• Marthalynn

    I like to change my perspective from “I have to be frugal” to “I choose to be frugal”. It feels less like drudgery. Also, coming at it from an eco-conscious standpoint helps to make it feel less like I’m missing out and more like I’m making a difference. Buying less “stuff” really is the greener thing to do.

    • Nonya Bizness

      I like saving money.It’s fun. I look at is as a form of entertainment lol.

  • Krysh

    Would love to read about this week again, but from Karen’s point of view. $27 at Trader Joe’s for a week’s worth of food? Tell me your secret recipes!!!

    • susanjohnston

      I suspect at least part of it is the fact that Karen is vegetarian so she’s not buying any meat.

  • Guest

    This article sounds like it was written by an 18 year old. Pouting because you can’t go to one party when you went out each night before that week? Spending money on ‘blind friend date dinners’ when trying to budget? I’m 20-something and live and work in NYC, and I can’t relate at all to this. Maybe 10 years ago I could have, but not now. Also anyone who cannot survive a dinner (with a friend or partner) without drinking sounds lame.

  • Katie McManners

    Congrats on taking this challenge! I have a spending plan…but with any plan, I have room for flexibility. The key for me is MINDFUL spending. If I decide that something may be worth it, I decide where I need to cut back elsewhere to make up for it.

    • Nonya Bizness

      Yep, it’s called Priorities. When I say “I don’t have any money”, that really means “I don’t have any money for this, because it doesn’t mean enough to me to spend money on it, because I’m saving for a big ticket item.”

  • Nickynoll

    I loved this! Thanks for testing out the frugal life diet for us! I totally empathize with you and your normal spending habits. It’s hard to break habits like buying drinks or appetizers at dinner when you’ve been doing it since forever. I’m trying to find the sweet spot between enjoying my life and doing fun things and spending less and saving more. Thanks for the fun piece!

  • Sandra

    if you have to have a drink to have fun, I think you do have a problem–apparently the people are not interesting enough for you, or you are not interesting enough, sober. If you live in New York, there are lots of things to do that are not huge price tag–your rent not being one of them–so why not use your apartment for lower cost parties. Just be picky about guests.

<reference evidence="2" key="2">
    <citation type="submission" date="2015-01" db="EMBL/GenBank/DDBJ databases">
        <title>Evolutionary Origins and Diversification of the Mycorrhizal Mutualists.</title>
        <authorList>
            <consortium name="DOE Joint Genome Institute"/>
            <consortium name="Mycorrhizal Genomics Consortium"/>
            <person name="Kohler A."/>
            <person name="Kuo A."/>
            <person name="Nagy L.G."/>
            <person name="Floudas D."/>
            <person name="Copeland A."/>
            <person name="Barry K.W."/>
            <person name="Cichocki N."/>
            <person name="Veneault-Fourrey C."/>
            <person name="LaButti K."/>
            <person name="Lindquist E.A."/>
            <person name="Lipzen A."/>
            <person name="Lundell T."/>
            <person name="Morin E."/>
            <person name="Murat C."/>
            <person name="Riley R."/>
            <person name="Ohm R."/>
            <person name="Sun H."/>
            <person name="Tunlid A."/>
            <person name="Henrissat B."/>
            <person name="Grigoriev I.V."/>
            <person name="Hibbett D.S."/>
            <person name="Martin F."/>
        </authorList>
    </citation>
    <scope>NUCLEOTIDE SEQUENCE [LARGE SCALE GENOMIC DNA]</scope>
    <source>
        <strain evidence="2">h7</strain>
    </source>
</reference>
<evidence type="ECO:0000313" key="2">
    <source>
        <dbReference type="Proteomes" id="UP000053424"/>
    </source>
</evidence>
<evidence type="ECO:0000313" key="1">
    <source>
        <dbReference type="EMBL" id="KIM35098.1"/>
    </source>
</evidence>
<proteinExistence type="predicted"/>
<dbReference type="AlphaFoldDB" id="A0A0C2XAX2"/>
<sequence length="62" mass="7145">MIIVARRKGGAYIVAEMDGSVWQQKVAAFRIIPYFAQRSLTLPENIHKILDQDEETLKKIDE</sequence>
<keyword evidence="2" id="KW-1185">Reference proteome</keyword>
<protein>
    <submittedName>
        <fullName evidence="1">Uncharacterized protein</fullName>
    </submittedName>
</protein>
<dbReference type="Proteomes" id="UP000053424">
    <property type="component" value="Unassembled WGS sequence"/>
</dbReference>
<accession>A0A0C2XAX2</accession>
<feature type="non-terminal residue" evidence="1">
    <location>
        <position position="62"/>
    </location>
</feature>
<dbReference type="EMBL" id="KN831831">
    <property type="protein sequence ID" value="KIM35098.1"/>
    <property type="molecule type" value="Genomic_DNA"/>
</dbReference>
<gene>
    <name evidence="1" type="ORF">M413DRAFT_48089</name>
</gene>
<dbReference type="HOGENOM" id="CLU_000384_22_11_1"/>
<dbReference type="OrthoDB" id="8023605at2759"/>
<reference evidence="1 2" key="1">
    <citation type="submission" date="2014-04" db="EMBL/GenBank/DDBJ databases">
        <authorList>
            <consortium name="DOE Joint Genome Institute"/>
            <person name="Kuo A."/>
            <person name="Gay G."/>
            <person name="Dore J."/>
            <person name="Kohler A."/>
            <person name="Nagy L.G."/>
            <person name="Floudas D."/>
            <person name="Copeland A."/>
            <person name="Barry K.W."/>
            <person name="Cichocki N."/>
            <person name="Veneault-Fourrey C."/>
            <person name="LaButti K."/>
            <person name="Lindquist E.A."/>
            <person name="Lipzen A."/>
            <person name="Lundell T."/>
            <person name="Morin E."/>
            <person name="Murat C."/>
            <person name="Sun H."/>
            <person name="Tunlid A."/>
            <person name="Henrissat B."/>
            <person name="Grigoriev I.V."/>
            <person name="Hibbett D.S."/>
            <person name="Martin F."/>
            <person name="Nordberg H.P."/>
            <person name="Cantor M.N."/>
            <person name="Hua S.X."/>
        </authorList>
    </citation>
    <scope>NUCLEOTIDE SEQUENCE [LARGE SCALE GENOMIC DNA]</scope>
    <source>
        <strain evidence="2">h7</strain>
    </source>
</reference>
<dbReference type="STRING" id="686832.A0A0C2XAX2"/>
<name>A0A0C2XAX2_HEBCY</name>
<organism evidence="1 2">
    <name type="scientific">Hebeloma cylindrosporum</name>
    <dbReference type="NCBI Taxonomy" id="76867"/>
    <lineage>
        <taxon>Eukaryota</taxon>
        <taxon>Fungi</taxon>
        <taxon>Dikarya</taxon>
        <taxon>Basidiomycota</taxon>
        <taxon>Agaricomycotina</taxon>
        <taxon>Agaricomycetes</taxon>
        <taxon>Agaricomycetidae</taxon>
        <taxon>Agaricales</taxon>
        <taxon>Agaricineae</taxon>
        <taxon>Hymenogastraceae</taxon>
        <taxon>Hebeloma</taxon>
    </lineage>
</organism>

• Ally

      Agreed!

  • Natalie

    You’ll save much more with a lifestyle change (going out every night for dinner and drinks?) than with choosing the cheapest beer on the menu.

  • mageeshelly

    Since when is it hard to cook fried chicken?

  • Alina

    One of the best articles on LearnVest in a while. What I want to know is, how on earth did Karen get a whole week’s worth of food at TJ’s? for $27?!? Would love to see her grocery list!

    • nkdeck07

      Vegetarianism will do a hell of a lot for you that way.

    • Nonya Bizness

      She only bought fruits n veggies :-)

      • kgal1298

        Which means she’s a healthy vegetarian. I know some who eat junky grain filled food all the time and often times pay more than what the meat eaters do.

  • http://www.stylebaggage.com/ Nellene

    You mentioned my favorite rule! When I eat out I only order something that I don’t make or is a pain to make. If I’m feeling we want to drink that night I will check ahead to see if they have a corking fee and bring my own wine. (it can’t be on their wine list is usually the rule) Otherwise one good dirty martini is all I need. I always skip dessert. Keep a stash of good chocolate at home and have one later. It will satisfy you and not give you added lbs! I agree that somewhere in the middle of these 2 girls is the perfect balance.

  • NC

    This whole article revolves around decisions about the least expensive alcohol route? There is more to NYC than just hanging out at bars. Come on!!

  • Miki

    WOWSA!! We may all live in America, yet what DIFFERENT lives we live. Her life seems to be all about making HERSELF feel and look good. Sad. And expensive.

  • B.

    Wow, so many haters in the comments section. I found this really interesting and relatable. I don’t go out a lot because it does seem to get expensive no matter what, but that’s probably because I tend to think more like Alden (finding reasons to spend) than Karen.

    I have a friend like Karen and I’ll be honest, sometimes going out with her is a drag and makes me feel guilty for spending too much money. Like Alden though, I think that’s my issue. I also think it’s never a bad idea to try living the other way for a while and see what you can learn from it.

    Good luck to you in improving your spending habits! :)

  • Taylor

    I would have to agree with a large portion of those commenting in the fact that so much of this article revolves around alcohol. I wanted to learn from the article, really I wanted to, but I am not a drinker. Therefore, apparently I’m saving a ton of money by simply being ‘interesting enough’ sans alcohol. Maybe I’m the weird one here, but do you need alcohol to have a good time? To those of you commenting that we “missed the point,” need we remind you of this statement on the second page of the article?: “I can’t tell if the dinner is awkward because we’re not a good friend
    match, or because we’re not drinking, but I spend a lot of time looking
    longingly at the coupes of champagne at the table next to us.” Sounds like you need to ditch the alcohol and learn how to handle life without it. Life is awesome without alcohol- try it sometime!

  • Lisa Raymond

    I can see a huge gap opening up in the ground before me…it’s caused by the utter lack of connection to the life shown here. I consider a party every night a vacation deal, not real life. When do you clean, do laundry, read a book, watch TV, have friends over to talk and catch up, have quiet couple time, balance your checking account, and all the other 100 things adults do? If I don’t have quiet me time at least once a week, I am not fit for public consumption.